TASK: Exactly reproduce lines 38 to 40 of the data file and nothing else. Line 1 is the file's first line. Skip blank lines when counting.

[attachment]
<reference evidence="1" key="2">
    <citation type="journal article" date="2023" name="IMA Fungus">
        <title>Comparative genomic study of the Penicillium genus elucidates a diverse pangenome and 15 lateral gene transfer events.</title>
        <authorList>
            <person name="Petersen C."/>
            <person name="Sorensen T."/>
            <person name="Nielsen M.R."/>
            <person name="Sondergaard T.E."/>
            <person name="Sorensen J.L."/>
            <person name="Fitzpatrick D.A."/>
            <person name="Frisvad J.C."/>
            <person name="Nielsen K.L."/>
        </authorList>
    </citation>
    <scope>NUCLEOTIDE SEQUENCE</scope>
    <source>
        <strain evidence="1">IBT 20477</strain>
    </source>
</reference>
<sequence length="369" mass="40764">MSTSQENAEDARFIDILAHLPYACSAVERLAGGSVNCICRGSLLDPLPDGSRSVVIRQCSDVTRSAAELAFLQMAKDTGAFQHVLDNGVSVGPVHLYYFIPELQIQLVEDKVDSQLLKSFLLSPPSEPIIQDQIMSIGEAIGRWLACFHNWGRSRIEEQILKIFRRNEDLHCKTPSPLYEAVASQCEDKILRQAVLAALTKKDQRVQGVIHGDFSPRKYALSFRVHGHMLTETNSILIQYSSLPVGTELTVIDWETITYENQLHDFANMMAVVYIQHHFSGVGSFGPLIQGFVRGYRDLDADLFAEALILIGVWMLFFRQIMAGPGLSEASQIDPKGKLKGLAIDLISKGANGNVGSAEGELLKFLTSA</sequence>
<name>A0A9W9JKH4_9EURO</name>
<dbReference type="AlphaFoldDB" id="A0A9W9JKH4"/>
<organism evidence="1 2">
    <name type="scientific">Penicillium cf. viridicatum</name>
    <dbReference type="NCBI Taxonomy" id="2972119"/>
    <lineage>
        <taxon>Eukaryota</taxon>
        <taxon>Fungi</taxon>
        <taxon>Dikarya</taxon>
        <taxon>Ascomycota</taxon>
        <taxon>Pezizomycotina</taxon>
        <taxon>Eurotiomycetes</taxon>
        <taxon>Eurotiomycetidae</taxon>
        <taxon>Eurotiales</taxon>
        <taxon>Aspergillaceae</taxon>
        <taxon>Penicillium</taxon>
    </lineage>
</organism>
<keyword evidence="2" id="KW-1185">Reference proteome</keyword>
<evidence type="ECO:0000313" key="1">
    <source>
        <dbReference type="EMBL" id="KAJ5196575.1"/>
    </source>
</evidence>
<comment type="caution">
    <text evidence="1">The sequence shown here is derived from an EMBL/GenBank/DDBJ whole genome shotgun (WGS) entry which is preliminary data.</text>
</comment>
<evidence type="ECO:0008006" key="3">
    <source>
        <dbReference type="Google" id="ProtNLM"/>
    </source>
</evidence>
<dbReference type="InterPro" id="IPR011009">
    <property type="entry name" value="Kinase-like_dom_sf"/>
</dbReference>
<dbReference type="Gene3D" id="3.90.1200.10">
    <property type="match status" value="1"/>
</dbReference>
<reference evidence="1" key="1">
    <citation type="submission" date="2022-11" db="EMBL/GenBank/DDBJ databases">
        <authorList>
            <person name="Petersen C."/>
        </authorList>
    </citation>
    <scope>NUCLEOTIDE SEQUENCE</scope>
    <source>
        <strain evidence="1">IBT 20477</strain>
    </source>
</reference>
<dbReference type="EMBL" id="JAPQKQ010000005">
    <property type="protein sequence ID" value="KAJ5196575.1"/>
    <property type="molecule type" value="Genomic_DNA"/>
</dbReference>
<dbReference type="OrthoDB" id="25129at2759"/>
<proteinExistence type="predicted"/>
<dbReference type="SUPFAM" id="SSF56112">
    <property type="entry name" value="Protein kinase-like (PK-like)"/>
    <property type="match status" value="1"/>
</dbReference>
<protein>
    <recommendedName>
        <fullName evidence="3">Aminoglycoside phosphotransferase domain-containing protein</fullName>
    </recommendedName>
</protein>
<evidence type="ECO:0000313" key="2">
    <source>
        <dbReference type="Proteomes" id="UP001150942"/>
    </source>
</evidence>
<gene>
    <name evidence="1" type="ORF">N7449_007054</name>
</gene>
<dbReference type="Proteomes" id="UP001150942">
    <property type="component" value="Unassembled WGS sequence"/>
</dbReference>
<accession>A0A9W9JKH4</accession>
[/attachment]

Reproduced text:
</organism>
<keyword evidence="2" id="KW-1185">Reference proteome</keyword>
<evidence type="ECO:0000313" key="1">